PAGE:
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Social States:
China in International Institutions, 1980-2000
Alastair Iain Johnston

Paperback | 2007 | $38.95 | £32.95 | ISBN: 9780691134536
280 pp. | 6 x 9 1/4 | 26 line illus. 6 tables.
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"Constructive engagement" became a catchphrase under the Clinton administration for America's reinvigorated efforts to pull China firmly into the international community as a responsible player, one that abides by widely accepted norms. Skeptics questioned the effectiveness of this policy and those that followed. But how is such socialization supposed to work in the first place? This has never been all that clear, whether practiced by the Association of South East Asian Nations (ASEAN), Japan, or the United States.

Social States is the first book to systematically test the effects of socialization in international relations--to help explain why players on the world stage may be moved to cooperate when doing so is not in their material power interests. Alastair Iain Johnston carries out his groundbreaking theoretical task through a richly detailed look at China's participation in international security institutions during two crucial decades of the "rise of China," from 1980 to 2000. Drawing on sociology and social psychology, this book examines three microprocesses of socialization--mimicking, social influence, and persuasion--as they have played out in the attitudes of Chinese diplomats active in the Conference on Disarmament, the Comprehensive Nuclear Test Ban, the Convention on Conventional Weapons, and the ASEAN Regional Forum. Among the key conclusions: Chinese officials in the post-Mao era adopted more cooperative and more self-constraining commitments to arms control and disarmament treaties, thanks to their increasing social interactions in international security institutions.


"What is the process by which norms in the international system change the behavior of states? Johnston wants to identify the working parts of the causal mechanism. But rather than emphasizing pressure from other states or changing strategic interests to explain decisions to join security regimes, Johnston focuses on the social learning that takes place when policymakers interact with representatives of other states."--Andrew J. Nathan, Foreign Affairs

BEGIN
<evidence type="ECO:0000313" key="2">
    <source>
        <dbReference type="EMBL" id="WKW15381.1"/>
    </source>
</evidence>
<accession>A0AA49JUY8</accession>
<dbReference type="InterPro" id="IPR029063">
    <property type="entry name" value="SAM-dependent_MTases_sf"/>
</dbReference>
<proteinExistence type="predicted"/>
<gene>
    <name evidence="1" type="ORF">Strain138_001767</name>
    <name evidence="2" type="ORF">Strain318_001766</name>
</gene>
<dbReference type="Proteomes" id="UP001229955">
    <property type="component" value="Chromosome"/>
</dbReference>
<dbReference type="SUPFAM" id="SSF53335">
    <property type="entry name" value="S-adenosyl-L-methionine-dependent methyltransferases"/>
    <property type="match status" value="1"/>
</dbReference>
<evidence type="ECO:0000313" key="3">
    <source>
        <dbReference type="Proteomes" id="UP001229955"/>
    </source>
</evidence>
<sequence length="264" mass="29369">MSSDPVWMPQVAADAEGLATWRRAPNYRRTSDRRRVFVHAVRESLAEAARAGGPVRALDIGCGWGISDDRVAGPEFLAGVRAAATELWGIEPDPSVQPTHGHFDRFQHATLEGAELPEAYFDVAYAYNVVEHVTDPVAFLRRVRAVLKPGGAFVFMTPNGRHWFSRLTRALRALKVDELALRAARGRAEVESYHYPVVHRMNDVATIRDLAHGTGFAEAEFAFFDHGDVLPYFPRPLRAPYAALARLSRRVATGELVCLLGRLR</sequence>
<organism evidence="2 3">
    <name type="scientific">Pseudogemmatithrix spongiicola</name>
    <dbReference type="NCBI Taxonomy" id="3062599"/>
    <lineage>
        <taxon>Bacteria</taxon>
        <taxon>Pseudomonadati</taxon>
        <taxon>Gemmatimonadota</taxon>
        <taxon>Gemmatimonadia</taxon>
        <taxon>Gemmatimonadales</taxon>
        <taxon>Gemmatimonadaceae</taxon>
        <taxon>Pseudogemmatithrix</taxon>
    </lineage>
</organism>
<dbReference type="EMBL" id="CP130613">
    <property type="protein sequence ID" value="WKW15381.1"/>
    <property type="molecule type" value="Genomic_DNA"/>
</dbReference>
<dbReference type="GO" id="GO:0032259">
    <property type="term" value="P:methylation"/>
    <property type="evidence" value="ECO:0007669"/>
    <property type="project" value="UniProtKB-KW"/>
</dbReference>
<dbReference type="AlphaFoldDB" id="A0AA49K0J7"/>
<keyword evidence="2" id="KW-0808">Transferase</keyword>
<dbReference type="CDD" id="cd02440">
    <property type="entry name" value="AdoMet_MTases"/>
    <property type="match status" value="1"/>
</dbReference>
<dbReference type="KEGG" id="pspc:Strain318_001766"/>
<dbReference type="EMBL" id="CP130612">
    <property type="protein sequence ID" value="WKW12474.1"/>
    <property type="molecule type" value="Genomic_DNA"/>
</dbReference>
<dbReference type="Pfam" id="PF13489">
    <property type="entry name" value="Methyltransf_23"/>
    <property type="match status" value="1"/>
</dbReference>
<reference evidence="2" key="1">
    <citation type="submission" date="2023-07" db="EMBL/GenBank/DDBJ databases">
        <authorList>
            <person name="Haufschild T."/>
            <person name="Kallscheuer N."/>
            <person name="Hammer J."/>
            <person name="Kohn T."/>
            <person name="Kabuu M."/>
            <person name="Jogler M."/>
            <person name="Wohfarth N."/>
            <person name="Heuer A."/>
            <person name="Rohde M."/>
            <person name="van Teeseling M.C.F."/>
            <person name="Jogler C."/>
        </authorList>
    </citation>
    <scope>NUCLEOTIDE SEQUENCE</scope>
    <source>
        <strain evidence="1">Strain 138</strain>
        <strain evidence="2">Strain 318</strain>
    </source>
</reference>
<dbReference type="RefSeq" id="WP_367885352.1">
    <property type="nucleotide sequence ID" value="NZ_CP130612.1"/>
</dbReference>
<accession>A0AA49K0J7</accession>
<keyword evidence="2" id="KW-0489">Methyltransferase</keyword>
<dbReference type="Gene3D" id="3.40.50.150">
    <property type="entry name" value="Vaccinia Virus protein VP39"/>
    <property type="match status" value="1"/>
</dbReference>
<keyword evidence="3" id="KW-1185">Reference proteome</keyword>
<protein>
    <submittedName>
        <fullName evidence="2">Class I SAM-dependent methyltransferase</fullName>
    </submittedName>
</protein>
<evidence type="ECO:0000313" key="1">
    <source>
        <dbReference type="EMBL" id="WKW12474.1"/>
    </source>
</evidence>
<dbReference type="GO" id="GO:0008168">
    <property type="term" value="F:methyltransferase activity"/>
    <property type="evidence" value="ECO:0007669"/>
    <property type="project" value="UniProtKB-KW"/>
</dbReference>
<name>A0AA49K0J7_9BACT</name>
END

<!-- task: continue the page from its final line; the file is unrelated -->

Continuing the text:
"Johnston offers his arguments in a very cautious way, with meticulous care given to theory and methodology, thereby setting a standard that is rarely found in the current body of literature on the subject. . . . Johnston has certainly published an excellent book, that shows how cutting-edge research can be conducted by exploring in great depth an inter-disciplinary area to help shed new light on Chinese foreign policy. The book's narrow focus on security institutions makes it well-defined; we may hope that Johnston will find it worthwhile to go beyond this in future work."--Gerald Chan, The China Journal


"This book is most significant for theoretical, empirical, and political reasons. Theoretically, it explores in detail micromechanisms of socialization, moving way beyond the traditional rationalist-constructivist divide. Empirically, the book demonstrates that even China changes through socialization in international institutions. The political conclusions are obvious: Keep socializing China rather than balancing!"--Thomas Risse, Freie Universität Berlin

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Table of Contents:

Acronyms vii
Acknowledgments xi
Preface xiii
CHAPTER 1: Socialization in International Relations Theory 1
CHAPTER 2: Mimicking 45
CHAPTER 3: Social Influence 74
CHAPTER 4: Persuasion 155
CHAPTER 5: Conclusions 197
References 213
Index 241

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